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From Rainer Jung <rainer.j...@kippdata.de>
Subject Re: mod_jk 1.2.28 errors
Date Thu, 28 Oct 2010 10:08:58 GMT
On 26.10.2010 01:05, Hannaoui, Mo wrote:
> 1. When there are>  30 http connections, I see the error below almost
> every 1 minute. As the traffic and the number of connections increase,
> the frequency of error increases and the performance of the web
> application that is being hosted on the system decreases.
>
>
>
> [Mon Oct 25 20:59:42 2010][11224:3086337808] [info]
> ajp_process_callback::jk_ajp_common.c (1882): Writing to client aborted
> or client network problems

This error tells us, that during sending the response back to the 
browser a problem was detected. Most likely a connction abort or similar.

This will happen every now and then when users do not wait for a 
response and instead proceed clicking on other links. If it happens to 
often, then it might indicate that either your application is not 
responsive enough, so users have a reason to start clicking while 
waiting, or you might have an infrastrutural problem on the way back to 
the browser.

Note that the messages are only flagged as "[info]", because as said 
occasional occurence is not problematic.

If you want to decie, whether this is happening due to bad performance, 
you should

- add "%P %{tid}P %D" to your LogFormat for the Apache access log. This 
will log the process id, the thread id (for prefork MPM that's always 
"1") and the duration in microseconds. You can use the pid and tid to 
correlate with the jk log messages. In the jk log line it is 
"[11224:3086337808]", the irst number is the pid, the second the tid.

Note that the timestamp in the access log is when the request started, 
the time stamp in the JK log is when the response was detected as 
broken. The delta should be roughly what is being loged as %D. Choose a 
couple of occurances, find the counterparts in the access log and see, 
whether they tok especially long. You can also look at what are the 
URLs, the user agents, the client IPs etc., all via the access log.

- add an access log to Tomcat and do not forget to add %D to the log 
pattern as well. Check whether the same, likely long running requests 
also take long according to the Tomcat access log. Note that %D for 
Tomcat logs milliseconds, not microseconds like for Apache.

If you find many examples, where Tomcat logs a short time and Apache a 
long time, then you likely have a network/firwall/load-balancer/whatever 
problem between Apache and the browser. Especially if file sizes are not 
huge. In that case Tomcat will be able to stream back to Apache, which 
will be able to put all of the response in the TCP send buffer, but 
Apache will nevertheless log the error, if the content finally can not 
be transmitted.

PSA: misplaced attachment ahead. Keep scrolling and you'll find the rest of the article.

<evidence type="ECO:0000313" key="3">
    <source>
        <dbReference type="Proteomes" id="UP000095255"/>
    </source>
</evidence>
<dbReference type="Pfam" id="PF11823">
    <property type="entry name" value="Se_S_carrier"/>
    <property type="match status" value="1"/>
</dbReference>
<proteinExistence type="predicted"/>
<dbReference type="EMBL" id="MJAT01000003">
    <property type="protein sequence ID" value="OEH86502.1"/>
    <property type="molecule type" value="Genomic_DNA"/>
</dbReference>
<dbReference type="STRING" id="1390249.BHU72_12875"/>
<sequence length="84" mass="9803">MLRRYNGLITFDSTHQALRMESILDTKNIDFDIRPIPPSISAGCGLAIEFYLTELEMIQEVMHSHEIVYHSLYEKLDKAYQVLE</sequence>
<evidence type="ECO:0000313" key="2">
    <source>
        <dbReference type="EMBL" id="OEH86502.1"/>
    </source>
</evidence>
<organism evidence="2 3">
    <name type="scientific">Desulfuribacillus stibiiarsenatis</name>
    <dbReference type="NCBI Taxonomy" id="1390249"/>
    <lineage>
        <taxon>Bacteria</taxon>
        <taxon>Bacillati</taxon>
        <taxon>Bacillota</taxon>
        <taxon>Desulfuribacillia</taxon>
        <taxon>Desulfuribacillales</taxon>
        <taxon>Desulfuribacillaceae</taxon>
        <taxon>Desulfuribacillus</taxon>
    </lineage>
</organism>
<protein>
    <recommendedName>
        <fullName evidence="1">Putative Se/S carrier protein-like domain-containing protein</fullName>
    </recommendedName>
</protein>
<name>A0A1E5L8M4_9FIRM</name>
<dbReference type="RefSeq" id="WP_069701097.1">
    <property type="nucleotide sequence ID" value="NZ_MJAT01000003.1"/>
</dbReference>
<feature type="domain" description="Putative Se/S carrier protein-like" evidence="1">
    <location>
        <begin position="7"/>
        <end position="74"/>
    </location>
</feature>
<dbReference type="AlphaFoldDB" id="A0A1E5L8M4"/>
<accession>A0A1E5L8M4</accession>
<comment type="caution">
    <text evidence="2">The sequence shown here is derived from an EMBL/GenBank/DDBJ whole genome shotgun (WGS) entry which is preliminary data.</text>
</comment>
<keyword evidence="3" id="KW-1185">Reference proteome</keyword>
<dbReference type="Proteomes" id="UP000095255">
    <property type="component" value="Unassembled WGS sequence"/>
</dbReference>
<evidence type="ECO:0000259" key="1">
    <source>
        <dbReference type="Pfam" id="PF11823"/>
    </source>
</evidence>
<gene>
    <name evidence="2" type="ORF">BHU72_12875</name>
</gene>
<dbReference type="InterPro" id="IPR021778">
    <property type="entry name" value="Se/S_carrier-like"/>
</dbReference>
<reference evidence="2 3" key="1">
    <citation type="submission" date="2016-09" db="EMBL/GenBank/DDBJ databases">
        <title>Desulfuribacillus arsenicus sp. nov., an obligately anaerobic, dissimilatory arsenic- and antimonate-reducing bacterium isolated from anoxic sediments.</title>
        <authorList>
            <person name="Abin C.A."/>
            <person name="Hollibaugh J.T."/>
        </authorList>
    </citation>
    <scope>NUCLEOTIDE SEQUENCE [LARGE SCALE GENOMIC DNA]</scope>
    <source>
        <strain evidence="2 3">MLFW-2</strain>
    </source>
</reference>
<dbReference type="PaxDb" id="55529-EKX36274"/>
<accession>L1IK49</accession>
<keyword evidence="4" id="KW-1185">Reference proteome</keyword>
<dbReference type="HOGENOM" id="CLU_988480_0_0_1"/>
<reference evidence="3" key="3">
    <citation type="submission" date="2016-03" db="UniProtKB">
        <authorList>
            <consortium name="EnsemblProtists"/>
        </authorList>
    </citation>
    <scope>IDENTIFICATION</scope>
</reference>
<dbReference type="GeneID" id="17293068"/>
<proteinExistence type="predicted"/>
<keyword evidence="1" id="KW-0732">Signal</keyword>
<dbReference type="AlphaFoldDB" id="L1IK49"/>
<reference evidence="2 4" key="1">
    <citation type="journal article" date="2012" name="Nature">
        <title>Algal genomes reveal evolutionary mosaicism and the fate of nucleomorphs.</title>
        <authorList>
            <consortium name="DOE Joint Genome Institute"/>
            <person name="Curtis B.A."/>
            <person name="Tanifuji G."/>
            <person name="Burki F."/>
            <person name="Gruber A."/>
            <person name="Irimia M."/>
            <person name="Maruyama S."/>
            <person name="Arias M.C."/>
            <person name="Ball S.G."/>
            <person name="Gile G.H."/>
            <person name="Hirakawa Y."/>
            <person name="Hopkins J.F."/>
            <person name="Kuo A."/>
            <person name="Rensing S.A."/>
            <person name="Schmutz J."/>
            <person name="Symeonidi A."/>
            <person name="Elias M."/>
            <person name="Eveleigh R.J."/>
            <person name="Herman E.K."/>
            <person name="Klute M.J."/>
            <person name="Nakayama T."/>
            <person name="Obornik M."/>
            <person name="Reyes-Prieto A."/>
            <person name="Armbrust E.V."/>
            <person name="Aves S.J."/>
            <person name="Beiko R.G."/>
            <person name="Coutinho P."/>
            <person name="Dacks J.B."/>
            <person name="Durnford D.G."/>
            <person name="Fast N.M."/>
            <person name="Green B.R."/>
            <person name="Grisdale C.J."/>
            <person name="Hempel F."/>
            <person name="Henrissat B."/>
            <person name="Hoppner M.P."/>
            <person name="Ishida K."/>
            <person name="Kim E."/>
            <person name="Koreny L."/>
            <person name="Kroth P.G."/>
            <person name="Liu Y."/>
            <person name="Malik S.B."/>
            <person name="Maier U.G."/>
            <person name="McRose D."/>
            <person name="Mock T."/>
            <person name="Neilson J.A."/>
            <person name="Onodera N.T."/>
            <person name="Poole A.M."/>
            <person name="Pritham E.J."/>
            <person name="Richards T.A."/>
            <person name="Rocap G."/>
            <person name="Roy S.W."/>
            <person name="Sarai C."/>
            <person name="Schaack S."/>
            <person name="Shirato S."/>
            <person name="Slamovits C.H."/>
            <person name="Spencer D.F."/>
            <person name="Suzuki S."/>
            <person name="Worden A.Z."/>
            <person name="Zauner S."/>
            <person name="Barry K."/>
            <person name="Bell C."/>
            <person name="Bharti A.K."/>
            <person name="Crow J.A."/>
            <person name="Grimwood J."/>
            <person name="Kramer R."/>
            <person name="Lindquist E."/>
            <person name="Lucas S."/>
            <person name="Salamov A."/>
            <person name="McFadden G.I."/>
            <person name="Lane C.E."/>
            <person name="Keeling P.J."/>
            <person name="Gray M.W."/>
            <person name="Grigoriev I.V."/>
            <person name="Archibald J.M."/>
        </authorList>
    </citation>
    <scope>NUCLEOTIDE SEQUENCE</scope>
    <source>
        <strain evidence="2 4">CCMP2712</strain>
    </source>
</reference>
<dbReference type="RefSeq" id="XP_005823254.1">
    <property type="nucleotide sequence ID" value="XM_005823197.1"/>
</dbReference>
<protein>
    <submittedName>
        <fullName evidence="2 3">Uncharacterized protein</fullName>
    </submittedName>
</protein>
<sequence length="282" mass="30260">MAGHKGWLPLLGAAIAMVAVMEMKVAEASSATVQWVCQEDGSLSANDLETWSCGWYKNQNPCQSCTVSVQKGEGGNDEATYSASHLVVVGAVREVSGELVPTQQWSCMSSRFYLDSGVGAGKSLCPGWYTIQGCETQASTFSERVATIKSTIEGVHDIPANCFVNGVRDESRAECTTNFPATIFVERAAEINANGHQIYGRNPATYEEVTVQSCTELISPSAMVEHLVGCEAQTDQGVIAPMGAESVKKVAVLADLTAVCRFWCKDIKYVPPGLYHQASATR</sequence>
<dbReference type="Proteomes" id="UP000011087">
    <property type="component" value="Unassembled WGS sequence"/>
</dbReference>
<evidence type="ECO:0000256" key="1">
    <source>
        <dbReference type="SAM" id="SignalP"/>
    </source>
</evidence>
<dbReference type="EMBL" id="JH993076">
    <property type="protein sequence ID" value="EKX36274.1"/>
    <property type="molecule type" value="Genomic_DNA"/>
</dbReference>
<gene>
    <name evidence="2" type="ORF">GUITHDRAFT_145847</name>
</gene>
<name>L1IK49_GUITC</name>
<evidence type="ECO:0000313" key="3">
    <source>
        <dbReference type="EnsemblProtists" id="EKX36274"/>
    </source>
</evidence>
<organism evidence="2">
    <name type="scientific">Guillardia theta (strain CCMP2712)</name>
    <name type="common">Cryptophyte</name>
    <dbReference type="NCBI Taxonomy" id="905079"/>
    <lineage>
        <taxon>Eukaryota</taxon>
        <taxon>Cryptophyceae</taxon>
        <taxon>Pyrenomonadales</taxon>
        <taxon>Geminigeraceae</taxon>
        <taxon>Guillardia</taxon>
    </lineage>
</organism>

- next you can start sniffing to find out, what actually was the root 
case from the point of view of Apache, e.g. whether a reset was sent by 
the client. I did run into cases, where security devices every now and 
then reset foreign connections for which they thought they looked like 
an attack. Easy to detect with a network sniff: in that case the MAC 
address from which the reset was sent was different form the mac address 
that sent the rest of the connection packets.

- finally you can try to work your way close to the browser by doing 
sniffs further up th enetwork.

> 2. The number of connections will suddenly surge from say 40 to 90 to
> ~200 in no time, at which point all I see in mod_jk.log is error
> messages and the application either stops responding with the connection
> refused or bad gateway error. To fix the problem the Jboss service
> usually needs to be restated. This surge is unpredictable and may happen
> between 1 and 5 times in 24 hours.

This indicates a prformance problem with the app (or GC problems).
Observed concurrance is roughly:

concurrancy = requests per second * average response time

If the concurrancy spikes, it is usualy actually the response time that 
spikes. Add "%D" to the access logs to verify.

If so, start doing Java thread dumps to analyze what's happening in 
JBoss. Also look at per thread CPU load using ps to check, whether there 
are special thrads that take to much CPU. Finally check GC activity.

> I have read many posts and documents (including
> http://kbase.redhat.com/faq/docs/DOC-15866 and used
> http://lbconfig.appspot.com/ for base configurations) and changed the
> configurations many times, but the problem continues to exist. I think
> my current configuration is the worst version so far. It works well only
> with low traffic.
>
> Here's the current configuration:
>
> --- workers.properties ----
...


> worker.template.reply_timeout=30000

Might be a bit short. Check with your %D logged values. Please do also 
add max_reply_timeouts to your load balancer.

...

> worker.template.socket_timeout=10

I personally don't like the general socket_timeout. I do like the more 
fine-grained individual timeouts.

The source download of mod_jk 1.2.30 contains a well-documented example 
configuration (1.2.28 does not). Further "official" notes about timeouts 
are available at:

http://tomcat.apache.org/connectors-doc/generic_howto/timeouts.html

Regards,

Rainer

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